Since Seafoam removes deposits and build-up within your engine’s moving parts and removes it via the exhaust, an already clogged cat converter is liable to completely clog.

When this happens, you might as well call it a day and replace your catalytic converter, because it’s a whole lot cheaper than an entire engine overhaul.

As the cat converter becomes more and more clogged, your engine and fuel economy will suffer as well.

Using Seafoam as a last-ditch effort to clean a cat converter will only compound the problem. With the cat clogged, less airflow will reach the engine, depriving combustion of one of the three elements it needs, air. 

Since the engine is working harder, your fuel economy will suffer as the engine gobbles up more fuel.

You’ll experience misfires, jumpy acceleration, horrific fuel economy, and it’ll probably smell like garbage, embarrassing you at every red light. 

Ultimately, if you’re going to use Seafoam, it’s best to do so with a clean catalytic converter. Also, you can always avoid using other additives to clean your cat converter and just physically clean it. 

Read also: Does Seafoam Damage o2 Sensors? (SAFE)

How To Clean Your Catalytic Converter

Sure, it has a funny name and sounds like something that only a certified mechanic should bother with but it’s not too difficult to remove and clean your cat converter. The first thing to do is locate it.

The catalytic converter is located between the exhaust and the engine, beneath the vehicle.

You can find it by tracing the exhaust from the back of the vehicle till you reach the large “lump” usually centered along the length of the car.

It’s usually bolted to the manifold and can be removed by taking the bolts and brackets holding it on. It’s best to have the vehicle on a lift or up on ramps, emergency brake on, in first gear or park, and the tires properly wedged in place.

  • Mix dish soap and water in a bucket
  • Put the cat converter in the bucket, completely submerged for an hour and a half
  • Remove it and rinse it once the hour and a half is up
  • Let it dry completely. 
  • Remount it under the vehicle

You shouldn’t spend any time scrubbing and avoid using harsh abrasives or wire brushes to clean the cat converter.

The converter works by chemically altering the smog produced as a byproduct of combustion and if you scrub it, you may reduce its ability to do that.

Catalytic converters are expensive because of the precious metals used in their fabrication. Those precious metals are not very durable and it is highly inadvisable to go at it with an abrasive of any kind.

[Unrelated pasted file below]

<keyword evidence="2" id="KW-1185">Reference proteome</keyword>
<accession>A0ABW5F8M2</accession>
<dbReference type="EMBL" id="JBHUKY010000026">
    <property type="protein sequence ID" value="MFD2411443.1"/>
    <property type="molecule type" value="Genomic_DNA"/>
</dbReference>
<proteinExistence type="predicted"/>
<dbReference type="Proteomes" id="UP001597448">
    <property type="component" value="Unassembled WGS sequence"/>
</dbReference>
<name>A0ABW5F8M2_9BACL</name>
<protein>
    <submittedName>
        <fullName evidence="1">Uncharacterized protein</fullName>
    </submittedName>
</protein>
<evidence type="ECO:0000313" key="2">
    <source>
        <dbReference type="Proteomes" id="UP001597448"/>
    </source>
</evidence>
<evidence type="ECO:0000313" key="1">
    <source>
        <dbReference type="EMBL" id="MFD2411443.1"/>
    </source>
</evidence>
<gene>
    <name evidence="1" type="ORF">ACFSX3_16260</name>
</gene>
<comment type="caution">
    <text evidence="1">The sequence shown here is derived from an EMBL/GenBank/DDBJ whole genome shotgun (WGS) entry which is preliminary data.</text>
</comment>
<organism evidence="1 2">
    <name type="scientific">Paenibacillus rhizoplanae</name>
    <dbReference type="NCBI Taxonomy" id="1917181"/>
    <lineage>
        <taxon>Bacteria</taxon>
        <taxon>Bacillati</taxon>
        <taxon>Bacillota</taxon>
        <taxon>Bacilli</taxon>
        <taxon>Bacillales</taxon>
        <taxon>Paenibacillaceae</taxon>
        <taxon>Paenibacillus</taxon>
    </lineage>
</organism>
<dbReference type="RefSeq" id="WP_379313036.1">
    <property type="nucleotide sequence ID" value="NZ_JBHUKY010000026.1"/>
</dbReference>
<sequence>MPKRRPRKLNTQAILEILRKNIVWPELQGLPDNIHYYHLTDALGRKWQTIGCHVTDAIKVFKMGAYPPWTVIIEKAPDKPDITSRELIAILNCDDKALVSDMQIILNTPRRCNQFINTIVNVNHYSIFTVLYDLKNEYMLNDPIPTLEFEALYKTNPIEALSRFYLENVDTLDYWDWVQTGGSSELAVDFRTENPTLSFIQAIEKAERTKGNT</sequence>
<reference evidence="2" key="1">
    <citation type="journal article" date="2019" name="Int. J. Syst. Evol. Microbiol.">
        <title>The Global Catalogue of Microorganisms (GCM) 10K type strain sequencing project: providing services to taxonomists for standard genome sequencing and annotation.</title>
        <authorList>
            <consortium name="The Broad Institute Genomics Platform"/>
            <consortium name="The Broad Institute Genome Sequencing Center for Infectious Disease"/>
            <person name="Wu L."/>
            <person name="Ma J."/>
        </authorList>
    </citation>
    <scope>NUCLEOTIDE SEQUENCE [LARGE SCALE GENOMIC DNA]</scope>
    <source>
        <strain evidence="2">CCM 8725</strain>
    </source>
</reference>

How To CLEAN A Catalytic Converter >> Check out the video below:

Can You Get Rid Of A Catalytic Converter?

The days of the roaring, bulky, American muscle car are over and, despite the irritation that a catalytic converter may give you, it is prohibited by many states to remove a cat converter from your vehicle.

You’ll also need to follow current EPA guidelines as well as the EPA 1986 Catalyst Policy. Removing a catalytic converter comes with certain pros and cons as well.


  • You’ll have a cool sounding exhaust
  • Better gas mileage
  • More fuel options
  • More horsepower


  • Possible violation of State laws
  • Increase in CO² emissions
  • It’ll fail emissions inspections
  • Loss of low-end torque

In other words, be careful if you plan on removing a catalytic converter. There are just as many disadvantages as advantages and it won’t go over well if it’s prohibited by State law.

Replacing a catalytic converter is expensive and instead of removing it, you may have to consider just getting a new vehicle.

Thanks to federal law, even a brand new cat converter that survived an accident and now resides in a scrap yard, you can’t replace it with a used one. 

All Things Considered

Just because Seafoam doesn’t work to clean a catalytic converter directly, does not mean that it has no indirect value that benefits your cat.

Seafoam is still an excellent cleaning additive, whether it’s used in fuel, oil, or as a fuel storage maintainer.

There’s no reason not to trust Seafoam to help maintain your vehicle by cleaning and lubricating the moving parts of your engine and, as a healthy side-effect, relieving the burden on your catalytic converter. 

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Jeff is an automotive technician, technical writer, and Managing Editor. He has held a lifelong passion for cars, with a particular interest in cars like the Buick Reatta. Jeff has been creating written and video content about transportation, automotive, electric cars, future vehicles as well as new, used for more than 18 years. Jeff is based in Boulder, Colorado.